Seedy Sesame Almond Squares

Seedy Sesame Almond Squares

  • Yield: 15-18 squares
  • Prep time: 20 mins
  • Cook time: 30 mins
  • Inactive time: 2 hrs
  • Total time: 2 hrs 50 mins

Using all tahini in these bars gives them serious sesame flavor, but if you’d prefer to use a different nut butter (almond or peanut), that would be great, too. And as with many granola and granola bar recipes, these are extremely adaptable so if you are not a fan of a few of the seeds or grains, just swap them out for something you have on hand. Chopped dried fruit or chocolate bits would be a dressy option; different nuts like pecans or walnuts would be great, too. Just keep the proportions of wet and dry ingredients the same, and you should be all set. An added bonus: these actually freeze brilliantly, too. Just wrap them individually in plastic wrap and freeze. They only take about an hour to thaw on the counter — perfect timing for a second breakfast.


3/4 cup (175 ml) tahini
1/2 cup (120ml) coconut oil, plus more for the pan
2/3 cup (160ml) brown rice syrup (check to be sure your brand is gluten-free if that's a concern)
3 tablespoons maple syrup
2 cups (200g) rolled oats
1/2 cup (100g) grams) raw millet
1/2 cup (90g) raw quinoa
1/4 cup (25 grams) rolled oats, finely ground, or 1/2 cup oat flour (use gluten-free oats if that's a concern)
1 1/2 cups (195g) chopped raw almonds
3/4 cup (90g) sunflower seeds
3/4 cup (90g) sesame seeds
1/4 cup flax seeds (30g), whole or ground
1 teaspoon kosher salt
1/4 teaspoon ground cinnamon (optional)


Preheat the oven to 350 degrees F. Coat a 9×11 inch pan with coconut oil (or butter).

Mix the tahini, coconut oil, brown rice syrup and maple syrup together in a small heavy bottomed saucepan. Bring to a low simmer over medium-low heat. Remove from the heat and set aside while you prepare the dry ingredients.

In a large bowl, mix together the oats, millet, quinoa, oat flour, almonds, sunflower seeds, sesame seeds, flax seeds, salt and cinnamon.

Pour the warm syrup mixture over the dry ingredients and mix well; I use my hands at this point to make sure everything is fully incorporated. Press the mixture into the prepared pan using the back of a rubber spatula. Bake the bars until the edges are just turning golden brown, about 28-32 minutes (the bars will feel a bit soft to the touch at this point which is ok; they firm up as they cool). Let them cool completely in pan before slicing, about 2 hours.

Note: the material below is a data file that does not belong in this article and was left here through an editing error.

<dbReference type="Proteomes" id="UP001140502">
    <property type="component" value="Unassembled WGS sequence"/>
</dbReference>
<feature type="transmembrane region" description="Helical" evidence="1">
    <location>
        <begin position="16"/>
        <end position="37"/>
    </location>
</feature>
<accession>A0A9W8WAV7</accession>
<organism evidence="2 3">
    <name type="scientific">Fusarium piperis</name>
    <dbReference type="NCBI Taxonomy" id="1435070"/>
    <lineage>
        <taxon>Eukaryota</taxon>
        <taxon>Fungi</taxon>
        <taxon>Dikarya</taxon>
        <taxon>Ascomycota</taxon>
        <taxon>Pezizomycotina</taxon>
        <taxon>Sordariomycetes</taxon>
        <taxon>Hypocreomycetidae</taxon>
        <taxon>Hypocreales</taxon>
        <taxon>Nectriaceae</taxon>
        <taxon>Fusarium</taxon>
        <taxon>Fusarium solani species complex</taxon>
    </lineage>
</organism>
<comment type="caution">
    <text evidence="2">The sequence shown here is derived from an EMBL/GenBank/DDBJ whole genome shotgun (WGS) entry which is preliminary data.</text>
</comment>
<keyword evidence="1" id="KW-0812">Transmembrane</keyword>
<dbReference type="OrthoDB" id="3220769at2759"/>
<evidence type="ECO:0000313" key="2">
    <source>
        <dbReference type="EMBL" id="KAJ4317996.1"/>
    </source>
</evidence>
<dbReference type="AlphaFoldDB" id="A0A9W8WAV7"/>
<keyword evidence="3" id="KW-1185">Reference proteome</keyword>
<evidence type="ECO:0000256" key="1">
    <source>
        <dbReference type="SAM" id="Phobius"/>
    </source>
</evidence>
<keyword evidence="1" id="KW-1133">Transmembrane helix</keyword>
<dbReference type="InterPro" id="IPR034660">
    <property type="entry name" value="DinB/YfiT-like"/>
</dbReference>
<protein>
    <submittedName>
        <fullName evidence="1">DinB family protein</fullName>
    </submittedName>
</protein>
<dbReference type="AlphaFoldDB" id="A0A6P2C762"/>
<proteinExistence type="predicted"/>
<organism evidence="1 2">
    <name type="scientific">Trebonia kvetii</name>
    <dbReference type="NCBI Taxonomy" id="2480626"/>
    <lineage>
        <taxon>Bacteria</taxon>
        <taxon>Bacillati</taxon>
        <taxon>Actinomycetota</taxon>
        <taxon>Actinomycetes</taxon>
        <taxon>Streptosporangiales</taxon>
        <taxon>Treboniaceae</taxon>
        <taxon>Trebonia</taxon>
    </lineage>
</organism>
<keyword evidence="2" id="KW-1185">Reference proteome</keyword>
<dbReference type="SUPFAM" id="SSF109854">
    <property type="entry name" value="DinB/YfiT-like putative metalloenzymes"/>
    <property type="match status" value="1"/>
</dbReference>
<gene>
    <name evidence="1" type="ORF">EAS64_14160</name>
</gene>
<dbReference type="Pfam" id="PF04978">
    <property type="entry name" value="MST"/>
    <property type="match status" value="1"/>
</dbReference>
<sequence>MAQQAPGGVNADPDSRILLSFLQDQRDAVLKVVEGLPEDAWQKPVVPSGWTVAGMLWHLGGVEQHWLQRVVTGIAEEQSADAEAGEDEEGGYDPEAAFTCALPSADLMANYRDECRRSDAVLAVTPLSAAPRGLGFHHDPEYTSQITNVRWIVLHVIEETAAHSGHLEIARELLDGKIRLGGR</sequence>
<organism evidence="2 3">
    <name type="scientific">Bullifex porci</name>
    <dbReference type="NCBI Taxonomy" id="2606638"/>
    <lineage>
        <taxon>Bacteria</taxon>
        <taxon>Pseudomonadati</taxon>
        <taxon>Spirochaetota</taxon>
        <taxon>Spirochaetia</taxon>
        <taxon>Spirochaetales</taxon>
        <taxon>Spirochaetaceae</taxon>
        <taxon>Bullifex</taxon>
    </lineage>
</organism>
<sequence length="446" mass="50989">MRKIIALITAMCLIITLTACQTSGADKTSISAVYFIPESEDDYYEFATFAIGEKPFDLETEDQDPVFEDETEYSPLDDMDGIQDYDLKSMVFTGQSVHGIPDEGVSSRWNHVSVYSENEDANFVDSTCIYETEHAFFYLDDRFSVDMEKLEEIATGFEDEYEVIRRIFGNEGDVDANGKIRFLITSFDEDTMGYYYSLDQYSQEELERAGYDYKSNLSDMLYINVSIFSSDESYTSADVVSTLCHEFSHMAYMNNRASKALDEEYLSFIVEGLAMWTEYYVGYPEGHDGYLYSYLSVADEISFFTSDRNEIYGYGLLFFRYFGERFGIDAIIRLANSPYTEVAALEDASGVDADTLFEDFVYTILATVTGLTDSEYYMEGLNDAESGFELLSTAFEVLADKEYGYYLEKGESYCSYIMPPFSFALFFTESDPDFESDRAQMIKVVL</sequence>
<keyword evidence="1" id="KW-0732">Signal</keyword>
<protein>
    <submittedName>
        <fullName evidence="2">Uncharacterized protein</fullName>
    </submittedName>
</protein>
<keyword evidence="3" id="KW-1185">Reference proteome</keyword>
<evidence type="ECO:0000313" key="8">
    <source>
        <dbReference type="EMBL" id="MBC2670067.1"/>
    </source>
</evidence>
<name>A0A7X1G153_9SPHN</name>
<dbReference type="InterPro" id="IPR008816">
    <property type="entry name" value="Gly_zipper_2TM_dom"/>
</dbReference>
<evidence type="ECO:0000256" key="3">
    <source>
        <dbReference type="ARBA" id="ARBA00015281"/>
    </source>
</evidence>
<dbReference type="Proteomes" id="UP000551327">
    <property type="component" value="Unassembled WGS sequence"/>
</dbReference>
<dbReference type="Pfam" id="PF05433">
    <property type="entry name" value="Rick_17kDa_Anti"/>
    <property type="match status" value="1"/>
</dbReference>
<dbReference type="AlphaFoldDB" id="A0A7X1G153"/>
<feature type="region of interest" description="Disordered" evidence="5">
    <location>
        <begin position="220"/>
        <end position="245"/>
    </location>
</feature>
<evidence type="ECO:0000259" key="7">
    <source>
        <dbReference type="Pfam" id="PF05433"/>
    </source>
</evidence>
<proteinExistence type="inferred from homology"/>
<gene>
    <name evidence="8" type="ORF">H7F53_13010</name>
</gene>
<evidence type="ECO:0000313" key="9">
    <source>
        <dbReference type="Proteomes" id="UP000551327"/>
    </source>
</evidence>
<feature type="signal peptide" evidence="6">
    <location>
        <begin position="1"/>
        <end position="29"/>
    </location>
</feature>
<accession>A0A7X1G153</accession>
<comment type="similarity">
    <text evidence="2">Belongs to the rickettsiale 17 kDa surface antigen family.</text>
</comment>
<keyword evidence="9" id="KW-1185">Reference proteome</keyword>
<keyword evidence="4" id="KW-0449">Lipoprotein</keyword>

Once cool, slice into squares. Wrap the bars in plastic wrap for easy snacking or store, covered, at room temperature for up to 5 days. You can also freeze them (see headnote for instructions).


  1. Ashley

    Oh sweet friend, you have so much parenting wisdom already. There is no way to savor every moment and oh the guilt I felt trying to listen to those older woman who always told me to do so. Instead I inhaled deeply while smooshing my noes into the tops of their heads. I savored that moment. And I squished my fingers against their soft fingers and toes, savoring every little roll. There were so many moments I did savor and I look back on that season with fondness but life rolls along and now we're in another season to savor (not all of it, just some). The savoring is so much easier when you are taking time to care for yourself.
    Okay, enough rambling from me. I love watching you and Sam in this new role. I know it's so challenging to figure it out but from where I stand Oliver is so ridiculously lucky to be able to call you two mom and dad.

  2. Kasey

    I hear you on all the things. Space is soo necessary and trust me, you'll carve it out but you'll probably struggle with balance indefinitely (I do!). For me it helps to know that plenty of people have been through it before :) xoxo

  3. Anne

    Oh man, if you figure out the answers to those Big Questions, let me know...

    You know how they say that in a marriage you always fight about the same thing, just a different version of it? I never understood that till having kids. Sean and I don't bicker much, but when we do, it's about exactly this kind of stuff: work/life/balance/chores/attention/etc.etc. The 'trouble' is that as soon as you get it figured out, the kid changes and then you and your spouse to catch up. So flexibility and communication and kindness is key.

    Maybe someone else will weigh in with all the answers?! I HOPE SO!!!

  4. shanna mallon

    hahahaha I believe "savor every moment" is just a case of amnesia for the person saying it. The early days are so hard, impossible to remember how hard a friend said to me, and I already feel myself having a hard time remembering the first weeks or months. So I imagine someday I'll only remember all the sweet things my baby did and the sweet of his skin and yadda yadda but, I hope I also remember, when you're exhausted and tired and still healing, just surviving through a moment or two is okay. maybe new moms could use a little less "savor every moment" and a little more "you'll make it!" Anyway, you love your baby! you love each other! you'll make it.